Some Diminishment of Nutritional Value . . .

Appears in
On Food and Cooking

By Harold McGee

Published 2004

  • About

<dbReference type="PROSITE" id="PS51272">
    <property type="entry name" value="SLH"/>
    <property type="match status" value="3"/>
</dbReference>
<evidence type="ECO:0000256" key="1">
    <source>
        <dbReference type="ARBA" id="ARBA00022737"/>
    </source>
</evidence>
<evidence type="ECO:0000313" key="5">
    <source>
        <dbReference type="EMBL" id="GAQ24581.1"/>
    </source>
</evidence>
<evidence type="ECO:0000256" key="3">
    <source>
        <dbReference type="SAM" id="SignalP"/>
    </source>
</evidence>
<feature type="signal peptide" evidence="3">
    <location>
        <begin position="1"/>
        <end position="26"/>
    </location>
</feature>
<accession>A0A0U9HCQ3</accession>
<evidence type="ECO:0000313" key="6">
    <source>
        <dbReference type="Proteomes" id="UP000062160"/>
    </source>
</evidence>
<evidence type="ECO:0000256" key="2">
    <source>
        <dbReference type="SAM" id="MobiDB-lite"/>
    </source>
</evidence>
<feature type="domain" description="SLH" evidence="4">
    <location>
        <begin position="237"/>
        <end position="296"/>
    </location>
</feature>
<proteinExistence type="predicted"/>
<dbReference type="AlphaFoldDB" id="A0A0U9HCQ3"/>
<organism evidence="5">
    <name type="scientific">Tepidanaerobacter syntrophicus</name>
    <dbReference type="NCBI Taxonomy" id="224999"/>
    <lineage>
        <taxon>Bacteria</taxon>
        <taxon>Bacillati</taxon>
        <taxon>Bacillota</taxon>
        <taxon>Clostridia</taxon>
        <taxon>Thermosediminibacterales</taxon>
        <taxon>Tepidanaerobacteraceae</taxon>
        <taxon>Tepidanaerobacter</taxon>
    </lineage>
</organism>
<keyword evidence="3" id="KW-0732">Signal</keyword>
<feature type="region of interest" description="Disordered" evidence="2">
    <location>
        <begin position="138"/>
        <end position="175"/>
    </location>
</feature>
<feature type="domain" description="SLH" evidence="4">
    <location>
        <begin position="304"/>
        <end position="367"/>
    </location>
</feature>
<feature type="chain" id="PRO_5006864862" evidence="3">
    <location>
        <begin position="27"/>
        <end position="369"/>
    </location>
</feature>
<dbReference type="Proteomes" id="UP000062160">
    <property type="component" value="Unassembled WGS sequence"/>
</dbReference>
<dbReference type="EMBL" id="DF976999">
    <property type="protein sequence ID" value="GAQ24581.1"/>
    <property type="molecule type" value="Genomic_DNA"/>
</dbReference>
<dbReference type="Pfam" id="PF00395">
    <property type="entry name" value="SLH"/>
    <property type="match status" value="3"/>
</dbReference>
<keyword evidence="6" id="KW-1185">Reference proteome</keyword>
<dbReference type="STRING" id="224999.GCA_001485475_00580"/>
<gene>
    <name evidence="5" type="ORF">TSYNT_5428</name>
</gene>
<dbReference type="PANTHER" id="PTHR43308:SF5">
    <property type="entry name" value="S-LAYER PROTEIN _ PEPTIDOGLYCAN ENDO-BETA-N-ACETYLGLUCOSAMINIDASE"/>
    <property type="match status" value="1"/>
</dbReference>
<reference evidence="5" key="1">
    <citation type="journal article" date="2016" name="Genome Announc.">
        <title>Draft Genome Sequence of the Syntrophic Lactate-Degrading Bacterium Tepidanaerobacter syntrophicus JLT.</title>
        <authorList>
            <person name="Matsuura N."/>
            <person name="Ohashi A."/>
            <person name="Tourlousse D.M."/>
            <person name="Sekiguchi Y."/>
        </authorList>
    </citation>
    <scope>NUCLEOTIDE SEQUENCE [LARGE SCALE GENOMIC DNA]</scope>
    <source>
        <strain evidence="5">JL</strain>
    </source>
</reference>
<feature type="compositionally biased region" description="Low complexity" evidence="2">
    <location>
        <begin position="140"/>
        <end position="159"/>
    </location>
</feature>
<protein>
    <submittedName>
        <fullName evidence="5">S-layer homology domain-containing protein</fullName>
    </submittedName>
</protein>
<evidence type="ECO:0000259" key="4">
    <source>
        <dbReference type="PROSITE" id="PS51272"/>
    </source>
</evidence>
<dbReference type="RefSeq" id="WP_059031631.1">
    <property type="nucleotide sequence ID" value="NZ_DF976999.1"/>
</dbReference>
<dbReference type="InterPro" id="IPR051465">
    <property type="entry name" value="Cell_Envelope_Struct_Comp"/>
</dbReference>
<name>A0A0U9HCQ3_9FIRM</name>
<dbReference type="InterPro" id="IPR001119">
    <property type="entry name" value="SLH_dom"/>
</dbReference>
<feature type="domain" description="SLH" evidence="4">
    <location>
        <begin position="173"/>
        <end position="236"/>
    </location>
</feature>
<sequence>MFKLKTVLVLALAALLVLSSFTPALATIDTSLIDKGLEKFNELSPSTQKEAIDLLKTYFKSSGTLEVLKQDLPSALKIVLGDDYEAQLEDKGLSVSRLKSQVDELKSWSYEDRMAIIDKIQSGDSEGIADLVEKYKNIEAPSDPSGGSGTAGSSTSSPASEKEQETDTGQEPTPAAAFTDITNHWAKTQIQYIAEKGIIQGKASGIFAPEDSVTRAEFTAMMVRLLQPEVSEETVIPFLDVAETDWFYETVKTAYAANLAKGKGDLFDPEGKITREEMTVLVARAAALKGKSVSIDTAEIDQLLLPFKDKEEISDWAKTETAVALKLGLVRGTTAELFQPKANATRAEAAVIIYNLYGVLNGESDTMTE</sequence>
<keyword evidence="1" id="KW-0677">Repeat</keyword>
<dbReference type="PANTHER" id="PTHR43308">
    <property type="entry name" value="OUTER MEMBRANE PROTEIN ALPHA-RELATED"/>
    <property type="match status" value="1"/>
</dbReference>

Cooking generally reduces the nutritional content of fruits and vegetables. There are some important exceptions to this rule, but the levels of most vitamins, antioxidants, and other beneficial substances are diminished by the combination of high temperatures, uncontrolled enzyme activity, and exposure to oxygen and to light. They and minerals can also be drawn out of plant tissues by cooking water. These losses can be minimized by rapid and brief cooking. Baked potatoes, for example, heat up relatively slowly and lose much more vitamin C to enzyme action than do boiled potatoes. However, some techniques that speed cooking—cutting vegetables into small pieces, and boiling in a large volume of water, which maintains its temperature—can result in increased leaching of water-soluble nutrients, including minerals and the B and C vitamins. To maximize the retention of vitamins and minerals, cook small batches of vegetables and fruits in the microwave oven, in a minimal amount of added water.